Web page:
Drugs for Diabetes

“How about this one?”

We’ve never had so many pharmaceutical options for treating diabetes—12 different classes at last count.  Many classes have more than one drug.  All classes available in the U.S. are listed on this page.  Click on the class you’re interested in for a brief review.

Be aware that drugs have both generic and brand names.  For instance,  metformin—the generic name—is sold under the brand name of Glucophage, among others.  Complicating matters further is that generic and brand names vary from one country to the next.  I live in the U.S., so U.S. names are the ones I use.  I will always capitalize a brand name drug, but start generic names with lower case letters unless it’s the first word of a sentence.

The U.S. Food and Drug Administration is charged with approving drug as safe and effective, and monitoring ongoing safety once a drug is on the market.  Doctors commonly prescribe drugs for purposes not approved by the FDA.  However, for the purposes of this page, I’ve restricted my comments to FDA-approved uses.

I strive to be as accurate as possible in sharing drug information with you, but I cannot guarantee accuracy.  Anything I write today could be outdated tomorrow.  Talk to your personal physician, pharmacist, or other qualified professional for detailed, up-to-date drug information.  Please contact me by e-mail if you find any mistakes.

Steve Parker, M.D.

Drugs for Type 1 Diabetes

     Insulins

     Pramlintide:  Symlin 

Drugs for Type 2 Diabetes

     Metformin:  Glucophage, others

     Sulfonylureas:  glipizide, glyburide, glimiperide, others

     Thiazolidinediones:  rosiglitazone (Avandia), pioglitazone (Actos)

     Dipeptidyl-peptidase -4 Inhibitors:  sitagliptin (Januvia), saxagliptin (Onglyza), linagliptin (Tradjenta), vildagliptin

     GLP-1 Analogues:  exenatide (Byetta, Bydureon), liraglutide (Victoza), albiglutide (Tanzeum), dulaglutide (Trulicity), lixisenatide (Adlyxin)

     Insulins

     Alpha-glucosidase Inhibitors:  acarbose (Precose), miglitol (Glyset)

     Meglitinides:  repaglinide (Prandin), nateglinide (Starlix)

     Pramlintide:  Symlin

     Colesevelam:  WelChol

     Dopamine Receptor Agonist:  bromocriptine (Cycloset)

     SGLT2 Inhibitors:  canagliflozin, dapagliflozin, empagliflozin

 

Injectable Drugs for Diabetes

     Insulins

     Pramlintide:  Symlin

     GLP-1 Analogues:  exenatide (Byetta, Bydureon), liraglutide (Victoza), albiglutide (Tanzeum), dulaglutide (Trulicity), lixisenatide (Adlyxin)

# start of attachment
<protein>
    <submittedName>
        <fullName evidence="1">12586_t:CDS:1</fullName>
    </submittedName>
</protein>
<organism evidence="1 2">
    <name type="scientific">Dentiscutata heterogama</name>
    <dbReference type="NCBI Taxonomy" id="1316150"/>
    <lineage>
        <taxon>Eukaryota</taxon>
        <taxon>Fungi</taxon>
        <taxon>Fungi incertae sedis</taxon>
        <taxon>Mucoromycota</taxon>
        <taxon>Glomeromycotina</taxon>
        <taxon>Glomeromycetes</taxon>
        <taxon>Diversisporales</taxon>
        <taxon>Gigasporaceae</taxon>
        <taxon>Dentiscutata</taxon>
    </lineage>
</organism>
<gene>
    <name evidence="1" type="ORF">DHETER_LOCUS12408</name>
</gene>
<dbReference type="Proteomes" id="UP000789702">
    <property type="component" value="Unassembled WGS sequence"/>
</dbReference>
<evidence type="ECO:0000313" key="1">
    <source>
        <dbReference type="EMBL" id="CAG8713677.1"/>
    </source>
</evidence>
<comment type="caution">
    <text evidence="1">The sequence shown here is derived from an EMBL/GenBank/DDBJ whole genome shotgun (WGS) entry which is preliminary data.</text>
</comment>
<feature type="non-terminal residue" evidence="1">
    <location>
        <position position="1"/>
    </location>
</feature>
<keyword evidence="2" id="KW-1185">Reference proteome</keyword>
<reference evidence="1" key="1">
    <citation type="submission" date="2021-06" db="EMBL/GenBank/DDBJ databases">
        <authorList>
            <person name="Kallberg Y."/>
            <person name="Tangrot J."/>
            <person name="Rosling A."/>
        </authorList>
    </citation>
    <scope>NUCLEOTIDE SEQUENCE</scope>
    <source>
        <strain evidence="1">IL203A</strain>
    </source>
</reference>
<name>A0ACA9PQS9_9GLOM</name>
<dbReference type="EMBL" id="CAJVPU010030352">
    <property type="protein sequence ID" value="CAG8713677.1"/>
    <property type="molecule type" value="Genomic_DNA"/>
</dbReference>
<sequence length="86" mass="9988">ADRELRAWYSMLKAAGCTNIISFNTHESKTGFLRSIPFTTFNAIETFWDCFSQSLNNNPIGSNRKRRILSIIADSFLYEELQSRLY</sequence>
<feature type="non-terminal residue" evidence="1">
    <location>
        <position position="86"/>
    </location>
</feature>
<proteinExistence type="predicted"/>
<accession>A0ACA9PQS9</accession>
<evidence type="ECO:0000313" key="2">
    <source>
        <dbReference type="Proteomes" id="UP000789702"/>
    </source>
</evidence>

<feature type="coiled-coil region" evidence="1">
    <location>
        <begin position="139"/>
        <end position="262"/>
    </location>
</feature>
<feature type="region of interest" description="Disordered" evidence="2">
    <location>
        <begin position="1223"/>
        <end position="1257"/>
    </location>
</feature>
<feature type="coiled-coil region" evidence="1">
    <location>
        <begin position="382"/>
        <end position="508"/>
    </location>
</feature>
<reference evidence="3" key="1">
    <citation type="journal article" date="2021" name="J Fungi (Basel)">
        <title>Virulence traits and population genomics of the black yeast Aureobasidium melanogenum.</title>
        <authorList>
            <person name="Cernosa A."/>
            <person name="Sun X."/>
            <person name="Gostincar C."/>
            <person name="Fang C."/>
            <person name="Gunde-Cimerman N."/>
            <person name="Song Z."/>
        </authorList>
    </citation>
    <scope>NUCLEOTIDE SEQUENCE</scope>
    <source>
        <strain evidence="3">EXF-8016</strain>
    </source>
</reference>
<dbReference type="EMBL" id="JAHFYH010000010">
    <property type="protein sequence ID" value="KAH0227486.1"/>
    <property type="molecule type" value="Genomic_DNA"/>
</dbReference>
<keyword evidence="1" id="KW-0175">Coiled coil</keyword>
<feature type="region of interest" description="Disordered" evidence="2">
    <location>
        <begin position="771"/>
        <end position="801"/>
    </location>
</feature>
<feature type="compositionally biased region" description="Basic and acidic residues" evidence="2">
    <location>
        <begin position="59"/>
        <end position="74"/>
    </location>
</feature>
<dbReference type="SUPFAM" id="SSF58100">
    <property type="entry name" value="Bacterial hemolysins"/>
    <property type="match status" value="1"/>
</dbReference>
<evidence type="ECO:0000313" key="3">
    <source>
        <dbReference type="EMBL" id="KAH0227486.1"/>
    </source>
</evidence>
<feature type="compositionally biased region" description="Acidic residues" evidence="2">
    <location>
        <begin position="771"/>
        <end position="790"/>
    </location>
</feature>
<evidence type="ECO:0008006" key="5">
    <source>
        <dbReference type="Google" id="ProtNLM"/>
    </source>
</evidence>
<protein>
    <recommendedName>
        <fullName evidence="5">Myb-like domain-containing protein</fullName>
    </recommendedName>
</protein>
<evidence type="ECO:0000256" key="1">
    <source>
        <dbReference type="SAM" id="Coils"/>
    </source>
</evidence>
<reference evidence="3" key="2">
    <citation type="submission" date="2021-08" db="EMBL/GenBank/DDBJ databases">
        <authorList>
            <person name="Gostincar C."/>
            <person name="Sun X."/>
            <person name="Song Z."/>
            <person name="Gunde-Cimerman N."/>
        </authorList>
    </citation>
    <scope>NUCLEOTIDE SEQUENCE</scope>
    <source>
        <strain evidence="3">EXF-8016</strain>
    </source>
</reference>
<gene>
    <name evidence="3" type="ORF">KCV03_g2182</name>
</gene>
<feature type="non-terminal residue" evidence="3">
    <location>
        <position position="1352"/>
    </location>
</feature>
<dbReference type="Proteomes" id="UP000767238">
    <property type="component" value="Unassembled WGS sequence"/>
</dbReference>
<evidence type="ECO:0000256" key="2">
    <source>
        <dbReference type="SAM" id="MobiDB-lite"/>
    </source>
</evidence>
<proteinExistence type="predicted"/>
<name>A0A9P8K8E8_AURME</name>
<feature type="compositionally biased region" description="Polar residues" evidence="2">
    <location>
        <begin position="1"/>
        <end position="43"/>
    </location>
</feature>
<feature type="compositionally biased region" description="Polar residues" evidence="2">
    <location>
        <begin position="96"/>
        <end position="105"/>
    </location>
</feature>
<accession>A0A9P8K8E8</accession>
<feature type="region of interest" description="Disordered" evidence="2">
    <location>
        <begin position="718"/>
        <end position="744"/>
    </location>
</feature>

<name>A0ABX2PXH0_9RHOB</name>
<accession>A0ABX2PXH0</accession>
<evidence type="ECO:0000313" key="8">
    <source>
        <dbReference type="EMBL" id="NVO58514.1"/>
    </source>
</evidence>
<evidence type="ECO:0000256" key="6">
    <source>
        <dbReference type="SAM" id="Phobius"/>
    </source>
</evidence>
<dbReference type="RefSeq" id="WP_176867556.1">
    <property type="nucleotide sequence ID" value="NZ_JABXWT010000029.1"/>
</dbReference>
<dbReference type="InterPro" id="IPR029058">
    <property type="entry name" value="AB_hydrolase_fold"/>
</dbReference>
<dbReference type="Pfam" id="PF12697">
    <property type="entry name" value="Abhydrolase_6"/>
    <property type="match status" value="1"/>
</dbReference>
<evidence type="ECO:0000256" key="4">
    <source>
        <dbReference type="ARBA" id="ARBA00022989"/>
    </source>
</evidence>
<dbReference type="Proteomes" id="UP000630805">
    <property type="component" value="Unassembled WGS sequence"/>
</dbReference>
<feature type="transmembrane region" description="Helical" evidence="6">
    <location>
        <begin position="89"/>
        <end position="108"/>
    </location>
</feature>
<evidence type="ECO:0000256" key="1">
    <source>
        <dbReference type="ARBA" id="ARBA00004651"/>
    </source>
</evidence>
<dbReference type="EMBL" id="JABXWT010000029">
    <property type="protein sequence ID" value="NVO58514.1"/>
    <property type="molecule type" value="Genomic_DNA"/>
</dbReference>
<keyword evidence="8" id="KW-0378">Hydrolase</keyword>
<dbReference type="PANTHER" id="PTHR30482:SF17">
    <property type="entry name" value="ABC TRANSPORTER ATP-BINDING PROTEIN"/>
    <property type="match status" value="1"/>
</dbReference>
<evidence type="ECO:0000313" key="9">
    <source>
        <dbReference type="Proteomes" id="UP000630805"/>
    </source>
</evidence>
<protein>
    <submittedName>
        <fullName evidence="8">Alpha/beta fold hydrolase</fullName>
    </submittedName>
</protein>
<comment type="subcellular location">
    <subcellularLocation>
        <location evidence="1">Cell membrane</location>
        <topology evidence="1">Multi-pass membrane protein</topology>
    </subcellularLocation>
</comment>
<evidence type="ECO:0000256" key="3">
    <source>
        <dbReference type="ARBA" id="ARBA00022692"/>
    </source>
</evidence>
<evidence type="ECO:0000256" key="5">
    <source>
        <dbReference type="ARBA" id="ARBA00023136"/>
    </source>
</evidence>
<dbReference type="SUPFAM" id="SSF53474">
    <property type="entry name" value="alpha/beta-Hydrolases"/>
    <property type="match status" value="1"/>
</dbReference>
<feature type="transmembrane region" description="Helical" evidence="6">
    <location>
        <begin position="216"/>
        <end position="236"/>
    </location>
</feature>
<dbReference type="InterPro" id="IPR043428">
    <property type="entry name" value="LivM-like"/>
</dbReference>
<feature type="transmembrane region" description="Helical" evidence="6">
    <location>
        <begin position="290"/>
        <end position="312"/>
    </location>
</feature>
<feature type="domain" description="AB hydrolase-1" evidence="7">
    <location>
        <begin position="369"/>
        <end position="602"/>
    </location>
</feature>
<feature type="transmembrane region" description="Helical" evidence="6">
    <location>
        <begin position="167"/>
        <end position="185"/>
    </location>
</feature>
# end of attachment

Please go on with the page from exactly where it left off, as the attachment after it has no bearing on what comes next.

Oral Drugs (taken by mouth) for Diabetes

     Metformin:  Glucophage, others

     Sulfonylureas:  glipizide, glyburide, glimiperide, others

     Thiazolidinediones:  rosiglitazone (Avandia), pioglitazone (Actos)

     Dipeptidyl-peptidase-4 Inhibitors:  sitagliptin (Januvia), saxagliptin (Onglyza), linagliptin (Tradjenta), vildagliptin

     Alpha-glucosidase Inhibitors:  acarbose (Precose), miglitol (Glyset)

     Meglitinides:  repaglinide (Prandin), nateglinide (Starlix)

     Colesevelam:  WelChol

     Dopamine Receptor Agonist:  bromocriptine (Cycloset)

     SGLT2 Inhibitors: canagliflozin, dapagliflozin, empagliflozin

 

Last modification date:  July 29, 2016

5 responses to “Drugs for Diabetes

  1. Annie Agah

    Hi Dr. Parker,
    Your review of Dr. Bernstein’s book was spot-on! I’m a 64 year old Type 1 diabetic for the past 34 years, and have had my blood sugars in the tightest control of my life for the past 4 months, following Dr. B’s plan. My only problem is that I’m 30 lbs. overweight. I see where he addresses overweight as mostly decreasing the amount of protein, which I’ve been doing, but have lost only 6 pounds in 2 months. Does your Mediterranean Diet address weight loss? Any advice would be greatly appreciated!

    Annie Agah

  2. Most people do not know that blood pressure medications for high blood pressure leads to diabetes. There is another natural formula of blood pressure tonic that lowers the pressure nicely but does not have the same problems:

    2 oz. of Italian herbs (no salt, no msg)
    Fill a quart container with 100 proof Vodka (can’t be 80%)
    Stir and let sit, covered, in the pantry for 2 weeks
    Strain in small container after 2 weeks

    Step 1: Take only 1 tsp a day until the pressure hold at a healthy level for 3 consecutive days.
    Step 2: Then for another 3 consecutive days, reduce it to 1/2 tsp a day.
    Step 3: If the pressure goes up at any time after that, repeat step 2.

    This is the best possible way to reduce blood pressure naturally and avoid developing Type 2 diabetes.

    Hope this helps others as much as it has helped me. My husband is on the tonic and he is living with vascular dementia. When his kidneys started to fail earlier this year, I removed his pharmaceutical prescription for high blood pressure. He now only take the tonic occasionally.

    Kindly,
    ~ Ethelle Lord, DM

    icareassoc (doc) com

  3. Chris Stockley

    I have been on Perindopril Indapamide and also Metoprolol Tartrate for many years now and had no idea that these drugs could bring on Type 2 Diabetes !! I was diagnosed with Type 2 Diabetes a few months ago and am finding it difficult to control as when taking Metformin I get an unpleasant reaction which affects my state of mind. My readings range from 5 mml/L after a nights sleep up to 22mml/L during the day after a glass of wine and a meal. What can be done in such a situation such as this without a lot of exercise but moderate exercise ?

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